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A Guide to APU Health Management
- Aerospace Standard
Published April 09, 2018 by SAE International in United States
Downloadable datasets availableAnnotation ability available
AIR5317 establishes the foundation for developing a successful APU health management capability for any commercial or military operator, flying fixed wing aircraft or rotorcraft. This AIR provides guidance for demonstrating business value through improved dispatch reliability, fewer service interruptions, and lower maintenance costs and for satisfying Extended Operations (ETOPS) availability and compliance requirements.
This SAE Aerospace Information Report (AIR) provides insight and guidance into the best practices for implementing a health management capability for Auxiliary Power Units (APU) installed on commercial or military aircraft. With the considerable advancement of prognostics and health management (PHM) tools and capabilities in the past 10 years, operators expect that the value proposition for such a system can easily be demonstrated for APUs. This AIR aims to assist operators in building the PHM capability such that the value can be achieved.
|Aerospace Standard||Lessons Learned from Developing, Implementing, and Operating a Health Management System for Propulsion and Drive Train Systems|
|Aerospace Standard||Prognostics for Gas Turbine Engines|
Data Sets - Support Documents
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|Table 1||Typical APU functional FMEA|
|Table 2||Equations for correcting measured parameters|
E-32 Aerospace Propulsion Systems Health Management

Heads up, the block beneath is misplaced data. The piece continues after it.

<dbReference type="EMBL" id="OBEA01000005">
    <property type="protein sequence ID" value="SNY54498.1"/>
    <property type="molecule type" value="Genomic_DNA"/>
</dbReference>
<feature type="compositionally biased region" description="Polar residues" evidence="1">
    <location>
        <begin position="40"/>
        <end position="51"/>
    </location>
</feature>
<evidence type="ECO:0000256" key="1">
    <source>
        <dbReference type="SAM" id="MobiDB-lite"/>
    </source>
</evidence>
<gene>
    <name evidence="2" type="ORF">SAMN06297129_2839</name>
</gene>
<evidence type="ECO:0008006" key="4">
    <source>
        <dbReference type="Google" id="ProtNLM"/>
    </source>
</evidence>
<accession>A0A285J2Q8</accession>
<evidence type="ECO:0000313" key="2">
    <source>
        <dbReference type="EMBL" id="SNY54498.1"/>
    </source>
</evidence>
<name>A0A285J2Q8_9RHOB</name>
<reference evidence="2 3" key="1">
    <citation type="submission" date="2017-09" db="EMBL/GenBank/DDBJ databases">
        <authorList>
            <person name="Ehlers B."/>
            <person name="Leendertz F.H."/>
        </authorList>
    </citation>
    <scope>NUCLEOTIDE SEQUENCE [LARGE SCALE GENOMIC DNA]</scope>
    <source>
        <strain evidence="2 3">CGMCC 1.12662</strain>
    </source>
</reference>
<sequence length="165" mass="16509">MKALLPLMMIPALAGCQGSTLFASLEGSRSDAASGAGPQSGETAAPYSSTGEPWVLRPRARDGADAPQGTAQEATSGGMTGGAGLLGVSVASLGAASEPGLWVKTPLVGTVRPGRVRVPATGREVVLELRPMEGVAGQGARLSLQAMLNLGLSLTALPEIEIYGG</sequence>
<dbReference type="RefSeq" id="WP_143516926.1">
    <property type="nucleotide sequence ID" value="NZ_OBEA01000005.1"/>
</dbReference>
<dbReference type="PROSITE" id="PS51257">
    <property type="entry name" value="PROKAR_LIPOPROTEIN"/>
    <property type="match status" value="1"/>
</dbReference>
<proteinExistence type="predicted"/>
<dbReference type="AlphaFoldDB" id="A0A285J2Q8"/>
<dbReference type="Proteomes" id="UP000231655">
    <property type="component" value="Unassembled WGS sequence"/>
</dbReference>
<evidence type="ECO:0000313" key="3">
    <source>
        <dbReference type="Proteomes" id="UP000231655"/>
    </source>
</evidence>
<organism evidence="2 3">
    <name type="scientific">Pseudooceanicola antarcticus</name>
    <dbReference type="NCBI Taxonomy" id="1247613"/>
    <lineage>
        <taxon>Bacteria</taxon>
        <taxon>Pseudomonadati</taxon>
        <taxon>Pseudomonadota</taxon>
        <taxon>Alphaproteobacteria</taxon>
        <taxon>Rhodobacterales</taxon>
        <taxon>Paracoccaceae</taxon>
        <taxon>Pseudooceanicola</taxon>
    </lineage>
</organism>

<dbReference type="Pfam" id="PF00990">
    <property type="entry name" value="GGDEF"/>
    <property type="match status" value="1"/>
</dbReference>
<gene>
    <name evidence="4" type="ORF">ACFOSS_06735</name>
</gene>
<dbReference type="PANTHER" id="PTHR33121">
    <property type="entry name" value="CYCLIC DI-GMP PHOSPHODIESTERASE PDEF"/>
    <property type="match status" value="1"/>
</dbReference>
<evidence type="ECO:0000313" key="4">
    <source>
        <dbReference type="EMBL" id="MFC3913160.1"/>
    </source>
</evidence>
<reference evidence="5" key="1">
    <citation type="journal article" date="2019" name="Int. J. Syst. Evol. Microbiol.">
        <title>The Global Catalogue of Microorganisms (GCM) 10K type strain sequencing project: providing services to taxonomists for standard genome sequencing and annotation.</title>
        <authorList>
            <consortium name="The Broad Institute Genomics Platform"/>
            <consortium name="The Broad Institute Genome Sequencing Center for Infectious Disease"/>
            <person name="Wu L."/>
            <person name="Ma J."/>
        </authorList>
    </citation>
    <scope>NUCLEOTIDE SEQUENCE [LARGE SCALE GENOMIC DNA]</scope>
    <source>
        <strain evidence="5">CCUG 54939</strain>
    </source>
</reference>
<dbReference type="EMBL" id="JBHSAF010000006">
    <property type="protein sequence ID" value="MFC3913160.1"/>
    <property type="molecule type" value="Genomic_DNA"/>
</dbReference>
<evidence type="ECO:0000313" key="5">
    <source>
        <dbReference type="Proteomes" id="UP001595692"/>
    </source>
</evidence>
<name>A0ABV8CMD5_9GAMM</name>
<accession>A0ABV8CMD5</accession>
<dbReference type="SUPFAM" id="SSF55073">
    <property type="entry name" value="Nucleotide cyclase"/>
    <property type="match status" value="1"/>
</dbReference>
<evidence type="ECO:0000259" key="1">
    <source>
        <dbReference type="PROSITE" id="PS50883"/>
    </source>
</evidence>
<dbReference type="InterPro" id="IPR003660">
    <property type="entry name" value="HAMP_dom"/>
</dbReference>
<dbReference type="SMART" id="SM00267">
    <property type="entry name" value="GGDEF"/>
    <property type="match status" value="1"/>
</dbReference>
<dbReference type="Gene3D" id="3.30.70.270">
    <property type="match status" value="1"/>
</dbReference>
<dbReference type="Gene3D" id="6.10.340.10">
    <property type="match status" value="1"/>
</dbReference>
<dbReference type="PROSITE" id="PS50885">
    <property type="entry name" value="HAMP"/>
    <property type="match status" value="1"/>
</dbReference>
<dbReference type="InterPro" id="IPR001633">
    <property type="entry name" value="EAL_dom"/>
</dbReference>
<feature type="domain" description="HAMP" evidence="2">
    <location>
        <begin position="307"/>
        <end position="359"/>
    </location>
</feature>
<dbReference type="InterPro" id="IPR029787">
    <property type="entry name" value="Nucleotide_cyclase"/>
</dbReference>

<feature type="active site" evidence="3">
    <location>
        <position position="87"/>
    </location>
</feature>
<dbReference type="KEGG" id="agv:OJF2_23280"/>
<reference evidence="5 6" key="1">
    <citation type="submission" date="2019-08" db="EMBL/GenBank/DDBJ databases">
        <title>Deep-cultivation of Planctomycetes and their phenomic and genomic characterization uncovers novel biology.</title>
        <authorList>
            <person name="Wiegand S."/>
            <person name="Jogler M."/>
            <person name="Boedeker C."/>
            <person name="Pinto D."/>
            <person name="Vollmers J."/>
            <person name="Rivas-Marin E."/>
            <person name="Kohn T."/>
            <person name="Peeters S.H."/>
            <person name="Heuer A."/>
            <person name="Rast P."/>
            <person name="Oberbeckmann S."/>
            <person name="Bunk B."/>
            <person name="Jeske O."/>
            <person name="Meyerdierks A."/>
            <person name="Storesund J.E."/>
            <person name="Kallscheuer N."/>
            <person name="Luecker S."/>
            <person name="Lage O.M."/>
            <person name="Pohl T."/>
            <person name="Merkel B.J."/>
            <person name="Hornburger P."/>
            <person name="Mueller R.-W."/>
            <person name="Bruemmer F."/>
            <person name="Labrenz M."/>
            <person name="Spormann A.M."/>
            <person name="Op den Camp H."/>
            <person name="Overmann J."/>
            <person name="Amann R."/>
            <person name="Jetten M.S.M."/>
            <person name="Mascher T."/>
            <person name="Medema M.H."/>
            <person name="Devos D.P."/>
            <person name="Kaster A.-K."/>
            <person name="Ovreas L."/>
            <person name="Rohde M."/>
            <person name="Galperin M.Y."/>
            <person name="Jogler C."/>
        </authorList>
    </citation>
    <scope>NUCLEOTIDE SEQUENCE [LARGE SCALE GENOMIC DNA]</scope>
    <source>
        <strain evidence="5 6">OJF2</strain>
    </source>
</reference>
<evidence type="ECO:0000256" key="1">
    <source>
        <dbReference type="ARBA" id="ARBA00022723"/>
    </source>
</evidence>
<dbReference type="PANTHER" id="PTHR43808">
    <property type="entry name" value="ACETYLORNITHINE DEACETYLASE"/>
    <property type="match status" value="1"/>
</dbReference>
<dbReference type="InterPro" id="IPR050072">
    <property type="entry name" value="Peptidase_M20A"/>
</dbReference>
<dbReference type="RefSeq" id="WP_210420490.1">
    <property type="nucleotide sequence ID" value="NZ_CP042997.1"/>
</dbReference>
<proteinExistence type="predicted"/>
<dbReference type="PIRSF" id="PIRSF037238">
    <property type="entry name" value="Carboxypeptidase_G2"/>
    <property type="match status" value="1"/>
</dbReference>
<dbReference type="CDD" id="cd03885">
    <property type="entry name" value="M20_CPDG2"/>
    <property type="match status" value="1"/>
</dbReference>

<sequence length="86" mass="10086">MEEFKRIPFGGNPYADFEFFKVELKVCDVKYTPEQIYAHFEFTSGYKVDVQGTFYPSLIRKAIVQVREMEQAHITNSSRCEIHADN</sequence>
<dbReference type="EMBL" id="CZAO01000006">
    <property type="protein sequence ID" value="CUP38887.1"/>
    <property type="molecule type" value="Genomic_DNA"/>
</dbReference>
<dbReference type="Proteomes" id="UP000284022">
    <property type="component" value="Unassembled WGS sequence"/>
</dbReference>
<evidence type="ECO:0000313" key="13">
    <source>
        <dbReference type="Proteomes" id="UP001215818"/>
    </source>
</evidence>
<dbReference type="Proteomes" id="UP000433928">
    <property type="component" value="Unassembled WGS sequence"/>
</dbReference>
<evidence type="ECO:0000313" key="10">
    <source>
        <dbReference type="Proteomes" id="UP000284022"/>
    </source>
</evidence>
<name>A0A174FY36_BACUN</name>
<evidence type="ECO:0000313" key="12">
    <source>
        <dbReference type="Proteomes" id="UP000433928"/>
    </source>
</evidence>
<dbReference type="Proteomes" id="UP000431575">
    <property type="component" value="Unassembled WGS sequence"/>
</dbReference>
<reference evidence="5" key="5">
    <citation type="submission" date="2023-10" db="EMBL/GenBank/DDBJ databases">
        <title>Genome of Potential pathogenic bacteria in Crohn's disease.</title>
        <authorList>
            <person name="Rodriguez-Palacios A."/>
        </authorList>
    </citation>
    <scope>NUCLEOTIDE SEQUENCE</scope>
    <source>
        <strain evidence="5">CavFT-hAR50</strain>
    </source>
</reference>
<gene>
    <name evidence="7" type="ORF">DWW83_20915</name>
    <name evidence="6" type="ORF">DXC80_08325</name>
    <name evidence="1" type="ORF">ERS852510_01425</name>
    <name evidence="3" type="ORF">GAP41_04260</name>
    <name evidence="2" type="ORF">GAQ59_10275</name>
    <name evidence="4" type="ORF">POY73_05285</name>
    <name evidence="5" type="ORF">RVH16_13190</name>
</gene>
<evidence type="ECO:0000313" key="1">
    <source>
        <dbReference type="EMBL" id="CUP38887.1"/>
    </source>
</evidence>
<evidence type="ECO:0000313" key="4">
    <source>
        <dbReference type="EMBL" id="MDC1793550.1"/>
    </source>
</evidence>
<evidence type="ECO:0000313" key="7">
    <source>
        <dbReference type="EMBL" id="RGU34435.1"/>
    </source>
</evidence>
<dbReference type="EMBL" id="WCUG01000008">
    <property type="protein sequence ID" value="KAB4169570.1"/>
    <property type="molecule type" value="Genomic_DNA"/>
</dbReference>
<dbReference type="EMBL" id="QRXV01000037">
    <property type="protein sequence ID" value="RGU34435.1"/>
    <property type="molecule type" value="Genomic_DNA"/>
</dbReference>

BackgroundEngine condition monitoring and rotorcraft HUMS(Health and Usage Monitoring Systems)can be used as a tool to track and restore engine performance, improve problem diagnosis, suggest solutions, promote better commercial and military aircraft operation, minimize in-flight failures, and reduce costs of engine maintenance. Because of these and other continuing objectives, the need for consolidated action by a group of experts to promote engine monitoring and rotorcraft condition monitoring know-how and standards was identified. It was deemed appropriate by the SAE Propulsion Division to assign this task to a special committee designated as Committee E-32. The committee has existed for over 40 years and has 26 active members. Purpose / Charter E-32 Committee serves as a forum to gather, record, and publish expert information in the discipline of aerospace propulsion system health management. The Committee gathers and analyzes requirements for propulsion system health management for the various types of air vehicle propulsion systems and develops standards and recommendations for the adoption of aerospace propulsion system health management devices that affect the operation of propulsion systems. Objectives Identifies potential propulsion system parameters suitable for sensing (pressure, temperature, vibration, etc.) and considerations involved in selecting parameters (potential problems, accuracy, cost, etc.), Analyzes the various approaches to aerospace propulsion system health management (e.g., airborne vibration health management systems, fault prediction capabilities, ground software interfaces, etc.) and establishes criteria for cost effective systems, and guidance regarding best practices for designing propulsion health management systems, Develops appropriate standards for aerospace propulsion system health management equipment and techniques; e.g., types of sensors, identification of signals which should be led to common diagnostic connectors, etc., Develops new requirements and uses for aerospace propulsion system health management to promote sustainable and cost effective operation of air vehicles, and Hosts technical conferences related to health management of propulsion systems. Provide a means to gain regulatory approval for utilizing EHM data in a range of maintenance activities.
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